Former Poet Laureate Consultant to the Library of Congress, Billy Collins, has a TED Talk entitled “Everyday Moments, Caught in Time.” Collins’s talk is slightly shorter at around 15 minutes wherein he introduces five of his poems in animated form. He concludes by reading a sixth poem. I was pleasantly surprised by the enthusiasm and support from the large audience. Two or three times, Collins references the period he served as United States Poet Laureate, he laughs as he clearly enjoyed that time in his life and the audience laughs along with him. It’s a refreshing exchange between a contemporary poet and a demographically diverse audience. Collins maintains his own website here.

According to one of their tags, TED has 48 talks on Poetry! Additionally, they have around seven articles on Poetry! I feel like I’m using exclamation points excessively, but I get excited when I talk about Poetry and when I find new Poetry resources! This afternoon I typed “poetry” in TED’s search bar which returned 323 results! I hope you take a minute to watch some of the TED talks on poetry. Some of them are poets reading their material whiles others are poets talking about the craft and furthering the art form.

And as always, keep writing!



Contests and Submissions

One of the promises I made to myself as I am in the final stretches of attaining a Master of Fine Arts in Creative Writing is that I will submit my poems to contests and literary and poetry journals. These are all steps on my journey to my ultimate goal of becoming U.S. Poet Laureate Consultant in Poetry to the Library of Congress.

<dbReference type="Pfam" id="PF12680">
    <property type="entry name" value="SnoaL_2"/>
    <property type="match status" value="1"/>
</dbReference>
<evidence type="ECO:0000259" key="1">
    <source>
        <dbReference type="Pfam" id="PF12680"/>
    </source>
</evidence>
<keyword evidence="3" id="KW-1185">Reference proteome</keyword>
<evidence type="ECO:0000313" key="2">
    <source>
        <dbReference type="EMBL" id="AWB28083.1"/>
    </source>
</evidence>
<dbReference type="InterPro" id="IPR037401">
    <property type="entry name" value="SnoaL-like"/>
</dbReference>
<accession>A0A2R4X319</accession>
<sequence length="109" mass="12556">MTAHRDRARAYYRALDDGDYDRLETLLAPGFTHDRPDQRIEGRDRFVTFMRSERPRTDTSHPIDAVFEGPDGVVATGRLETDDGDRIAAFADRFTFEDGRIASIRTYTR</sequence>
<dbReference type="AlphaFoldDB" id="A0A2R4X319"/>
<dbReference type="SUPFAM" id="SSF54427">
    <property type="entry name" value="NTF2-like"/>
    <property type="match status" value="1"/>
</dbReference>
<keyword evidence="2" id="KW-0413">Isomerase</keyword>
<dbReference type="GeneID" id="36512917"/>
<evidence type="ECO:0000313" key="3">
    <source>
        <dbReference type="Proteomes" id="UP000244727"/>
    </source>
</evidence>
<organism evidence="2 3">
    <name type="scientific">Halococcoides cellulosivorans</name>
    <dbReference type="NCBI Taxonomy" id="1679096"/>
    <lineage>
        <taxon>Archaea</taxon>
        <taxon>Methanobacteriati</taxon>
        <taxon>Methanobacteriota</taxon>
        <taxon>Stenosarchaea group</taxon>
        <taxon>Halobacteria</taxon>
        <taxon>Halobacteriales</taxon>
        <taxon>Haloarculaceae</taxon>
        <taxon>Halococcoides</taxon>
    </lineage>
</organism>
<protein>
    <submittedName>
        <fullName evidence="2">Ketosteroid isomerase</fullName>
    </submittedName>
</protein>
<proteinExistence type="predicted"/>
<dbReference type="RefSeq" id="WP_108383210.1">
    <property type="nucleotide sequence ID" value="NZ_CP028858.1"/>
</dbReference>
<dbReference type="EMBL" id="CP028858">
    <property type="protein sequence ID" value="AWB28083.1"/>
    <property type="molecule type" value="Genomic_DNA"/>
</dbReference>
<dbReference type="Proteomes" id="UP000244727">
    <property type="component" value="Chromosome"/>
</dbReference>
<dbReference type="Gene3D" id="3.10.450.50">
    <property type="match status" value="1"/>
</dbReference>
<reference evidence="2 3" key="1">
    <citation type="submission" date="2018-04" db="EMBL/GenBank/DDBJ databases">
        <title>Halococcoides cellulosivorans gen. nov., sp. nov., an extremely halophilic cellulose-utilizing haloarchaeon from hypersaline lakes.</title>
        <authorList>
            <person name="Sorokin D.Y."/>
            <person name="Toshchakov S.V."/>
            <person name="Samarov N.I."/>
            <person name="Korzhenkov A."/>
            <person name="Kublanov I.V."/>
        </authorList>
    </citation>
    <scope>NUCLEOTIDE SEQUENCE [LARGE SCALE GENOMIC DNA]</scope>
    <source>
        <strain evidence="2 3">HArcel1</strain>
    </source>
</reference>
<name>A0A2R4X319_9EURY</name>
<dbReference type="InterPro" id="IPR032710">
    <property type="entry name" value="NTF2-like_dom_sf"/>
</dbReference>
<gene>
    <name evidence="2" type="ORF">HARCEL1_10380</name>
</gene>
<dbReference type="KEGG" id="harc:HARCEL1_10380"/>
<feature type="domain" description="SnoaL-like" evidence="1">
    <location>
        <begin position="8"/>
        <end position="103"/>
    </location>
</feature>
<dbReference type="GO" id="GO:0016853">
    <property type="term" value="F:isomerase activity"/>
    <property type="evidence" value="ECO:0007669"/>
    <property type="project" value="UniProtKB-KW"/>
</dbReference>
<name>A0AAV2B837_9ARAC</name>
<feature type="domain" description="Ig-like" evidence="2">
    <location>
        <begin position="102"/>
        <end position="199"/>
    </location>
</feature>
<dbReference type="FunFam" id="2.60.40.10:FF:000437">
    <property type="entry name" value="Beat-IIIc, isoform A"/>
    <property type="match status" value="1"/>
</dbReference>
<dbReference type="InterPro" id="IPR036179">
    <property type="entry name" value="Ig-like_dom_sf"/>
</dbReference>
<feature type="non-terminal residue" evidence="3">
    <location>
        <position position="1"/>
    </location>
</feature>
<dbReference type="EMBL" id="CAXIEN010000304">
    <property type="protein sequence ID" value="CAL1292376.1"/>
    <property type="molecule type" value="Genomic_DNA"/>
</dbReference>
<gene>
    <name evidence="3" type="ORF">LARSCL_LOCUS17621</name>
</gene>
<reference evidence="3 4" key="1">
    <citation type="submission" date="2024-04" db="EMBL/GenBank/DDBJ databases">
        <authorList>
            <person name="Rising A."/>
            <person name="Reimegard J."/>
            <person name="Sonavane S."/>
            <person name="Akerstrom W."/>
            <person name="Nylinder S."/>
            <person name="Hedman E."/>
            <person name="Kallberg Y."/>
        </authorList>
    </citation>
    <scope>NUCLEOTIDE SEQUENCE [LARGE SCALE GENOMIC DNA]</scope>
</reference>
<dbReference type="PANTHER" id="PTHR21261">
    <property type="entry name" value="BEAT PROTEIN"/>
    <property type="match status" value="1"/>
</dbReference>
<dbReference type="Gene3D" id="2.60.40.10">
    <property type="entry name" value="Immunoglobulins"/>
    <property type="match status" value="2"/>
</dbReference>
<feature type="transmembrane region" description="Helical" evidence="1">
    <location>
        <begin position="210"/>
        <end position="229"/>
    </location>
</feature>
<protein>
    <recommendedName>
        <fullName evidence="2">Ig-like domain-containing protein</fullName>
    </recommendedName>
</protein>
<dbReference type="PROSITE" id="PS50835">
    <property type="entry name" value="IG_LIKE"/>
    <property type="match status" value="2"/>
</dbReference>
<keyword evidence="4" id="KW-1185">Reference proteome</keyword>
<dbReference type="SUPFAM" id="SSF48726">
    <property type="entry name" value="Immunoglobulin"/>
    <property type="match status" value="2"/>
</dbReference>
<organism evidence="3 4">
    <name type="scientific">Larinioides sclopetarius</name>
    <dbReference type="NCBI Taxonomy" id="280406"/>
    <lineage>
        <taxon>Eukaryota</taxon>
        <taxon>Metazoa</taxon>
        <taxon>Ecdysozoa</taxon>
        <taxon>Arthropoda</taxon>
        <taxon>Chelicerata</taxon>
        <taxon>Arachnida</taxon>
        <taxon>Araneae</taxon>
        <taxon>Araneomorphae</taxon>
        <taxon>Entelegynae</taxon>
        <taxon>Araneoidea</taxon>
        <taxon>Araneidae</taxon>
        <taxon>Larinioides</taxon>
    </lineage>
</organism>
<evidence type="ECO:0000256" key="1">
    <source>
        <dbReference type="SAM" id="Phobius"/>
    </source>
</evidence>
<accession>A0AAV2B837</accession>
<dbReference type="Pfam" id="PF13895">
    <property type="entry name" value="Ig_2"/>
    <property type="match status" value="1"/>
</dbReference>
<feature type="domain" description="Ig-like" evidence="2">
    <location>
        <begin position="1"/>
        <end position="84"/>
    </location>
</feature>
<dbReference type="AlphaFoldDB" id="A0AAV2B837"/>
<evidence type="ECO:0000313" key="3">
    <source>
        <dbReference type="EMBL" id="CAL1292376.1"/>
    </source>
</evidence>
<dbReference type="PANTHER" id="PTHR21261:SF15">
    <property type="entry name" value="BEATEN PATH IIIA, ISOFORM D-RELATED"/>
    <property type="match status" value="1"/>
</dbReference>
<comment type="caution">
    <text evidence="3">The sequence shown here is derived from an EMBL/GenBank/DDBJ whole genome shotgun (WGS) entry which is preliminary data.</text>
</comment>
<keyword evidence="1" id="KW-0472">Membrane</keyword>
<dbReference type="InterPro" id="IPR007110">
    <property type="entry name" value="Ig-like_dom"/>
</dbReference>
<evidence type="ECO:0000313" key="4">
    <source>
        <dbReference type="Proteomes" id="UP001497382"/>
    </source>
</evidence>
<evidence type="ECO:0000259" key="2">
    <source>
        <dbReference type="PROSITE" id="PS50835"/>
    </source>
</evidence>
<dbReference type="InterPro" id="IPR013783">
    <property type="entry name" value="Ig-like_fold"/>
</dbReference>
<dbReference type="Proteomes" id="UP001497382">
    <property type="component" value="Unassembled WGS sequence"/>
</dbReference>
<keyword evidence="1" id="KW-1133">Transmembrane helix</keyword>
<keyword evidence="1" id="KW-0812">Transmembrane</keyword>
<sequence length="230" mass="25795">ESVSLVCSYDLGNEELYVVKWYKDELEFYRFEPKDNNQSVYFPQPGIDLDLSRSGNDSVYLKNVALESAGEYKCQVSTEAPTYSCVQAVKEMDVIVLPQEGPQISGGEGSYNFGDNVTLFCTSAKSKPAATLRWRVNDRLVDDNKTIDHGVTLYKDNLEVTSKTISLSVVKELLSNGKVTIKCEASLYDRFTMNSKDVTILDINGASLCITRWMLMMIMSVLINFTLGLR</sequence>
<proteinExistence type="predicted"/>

In my last post I wrote about joining organizations I feel are beneficial to furthering your appreciation, education, and quality of writing poetry. Some of the organizations I mentioned are state poetry organizations, the National Federation of State Poetry Societies, the Academy of American Poets, American Poetry Review, Association of Writers & Writing Programs, the Poetry Foundation, and the Poetry Society of America. Many of these organizations offer contests and while many of them are open to the public, there are a few only open to members. If you do some research, you can find several “free to enter” contests, while others require small submission fees. The prizes range anywhere from publication on the organization’s website to chapbook publication offers and even thousands of dollars in prize money.